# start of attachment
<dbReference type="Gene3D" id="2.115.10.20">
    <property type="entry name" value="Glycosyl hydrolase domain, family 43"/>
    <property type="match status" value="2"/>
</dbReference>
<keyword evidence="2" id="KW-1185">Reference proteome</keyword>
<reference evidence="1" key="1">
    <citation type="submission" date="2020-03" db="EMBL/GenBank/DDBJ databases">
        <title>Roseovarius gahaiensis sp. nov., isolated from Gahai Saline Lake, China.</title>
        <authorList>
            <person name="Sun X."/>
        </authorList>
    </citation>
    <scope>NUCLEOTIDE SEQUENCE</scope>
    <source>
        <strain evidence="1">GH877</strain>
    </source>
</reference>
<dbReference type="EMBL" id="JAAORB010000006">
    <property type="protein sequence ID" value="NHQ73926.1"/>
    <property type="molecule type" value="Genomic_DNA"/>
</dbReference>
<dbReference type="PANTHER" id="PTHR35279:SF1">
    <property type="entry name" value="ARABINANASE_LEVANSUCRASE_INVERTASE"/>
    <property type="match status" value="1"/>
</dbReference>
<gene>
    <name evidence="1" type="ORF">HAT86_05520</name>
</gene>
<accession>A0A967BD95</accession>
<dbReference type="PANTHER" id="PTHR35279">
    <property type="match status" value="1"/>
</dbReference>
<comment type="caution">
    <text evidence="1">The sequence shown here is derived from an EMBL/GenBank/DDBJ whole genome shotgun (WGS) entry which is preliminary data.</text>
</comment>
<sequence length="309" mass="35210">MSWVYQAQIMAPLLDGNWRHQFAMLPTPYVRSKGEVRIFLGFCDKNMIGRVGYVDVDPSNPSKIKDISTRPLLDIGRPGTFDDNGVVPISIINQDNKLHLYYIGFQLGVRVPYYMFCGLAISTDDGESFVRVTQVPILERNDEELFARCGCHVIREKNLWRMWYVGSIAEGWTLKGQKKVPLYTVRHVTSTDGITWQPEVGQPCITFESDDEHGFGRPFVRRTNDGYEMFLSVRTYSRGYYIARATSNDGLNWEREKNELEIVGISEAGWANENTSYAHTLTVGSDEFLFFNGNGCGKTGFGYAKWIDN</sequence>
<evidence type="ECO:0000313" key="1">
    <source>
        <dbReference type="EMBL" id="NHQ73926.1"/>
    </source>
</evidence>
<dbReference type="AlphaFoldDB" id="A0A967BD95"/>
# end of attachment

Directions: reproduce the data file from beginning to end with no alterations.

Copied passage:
<dbReference type="Gene3D" id="2.115.10.20">
    <property type="entry name" value="Glycosyl hydrolase domain, family 43"/>
    <property type="match status" value="2"/>
</dbReference>
<keyword evidence="2" id="KW-1185">Reference proteome</keyword>
<reference evidence="1" key="1">
    <citation type="submission" date="2020-03" db="EMBL/GenBank/DDBJ databases">
        <title>Roseovarius gahaiensis sp. nov., isolated from Gahai Saline Lake, China.</title>
        <authorList>
            <person name="Sun X."/>
        </authorList>
    </citation>
    <scope>NUCLEOTIDE SEQUENCE</scope>
    <source>
        <strain evidence="1">GH877</strain>
    </source>
</reference>
<dbReference type="EMBL" id="JAAORB010000006">
    <property type="protein sequence ID" value="NHQ73926.1"/>
    <property type="molecule type" value="Genomic_DNA"/>
</dbReference>
<dbReference type="PANTHER" id="PTHR35279:SF1">
    <property type="entry name" value="ARABINANASE_LEVANSUCRASE_INVERTASE"/>
    <property type="match status" value="1"/>
</dbReference>
<gene>
    <name evidence="1" type="ORF">HAT86_05520</name>
</gene>
<accession>A0A967BD95</accession>
<dbReference type="PANTHER" id="PTHR35279">
    <property type="match status" value="1"/>
</dbReference>
<comment type="caution">
    <text evidence="1">The sequence shown here is derived from an EMBL/GenBank/DDBJ whole genome shotgun (WGS) entry which is preliminary data.</text>
</comment>
<sequence length="309" mass="35210">MSWVYQAQIMAPLLDGNWRHQFAMLPTPYVRSKGEVRIFLGFCDKNMIGRVGYVDVDPSNPSKIKDISTRPLLDIGRPGTFDDNGVVPISIINQDNKLHLYYIGFQLGVRVPYYMFCGLAISTDDGESFVRVTQVPILERNDEELFARCGCHVIREKNLWRMWYVGSIAEGWTLKGQKKVPLYTVRHVTSTDGITWQPEVGQPCITFESDDEHGFGRPFVRRTNDGYEMFLSVRTYSRGYYIARATSNDGLNWEREKNELEIVGISEAGWANENTSYAHTLTVGSDEFLFFNGNGCGKTGFGYAKWIDN</sequence>
<evidence type="ECO:0000313" key="1">
    <source>
        <dbReference type="EMBL" id="NHQ73926.1"/>
    </source>
</evidence>
<dbReference type="AlphaFoldDB" id="A0A967BD95"/>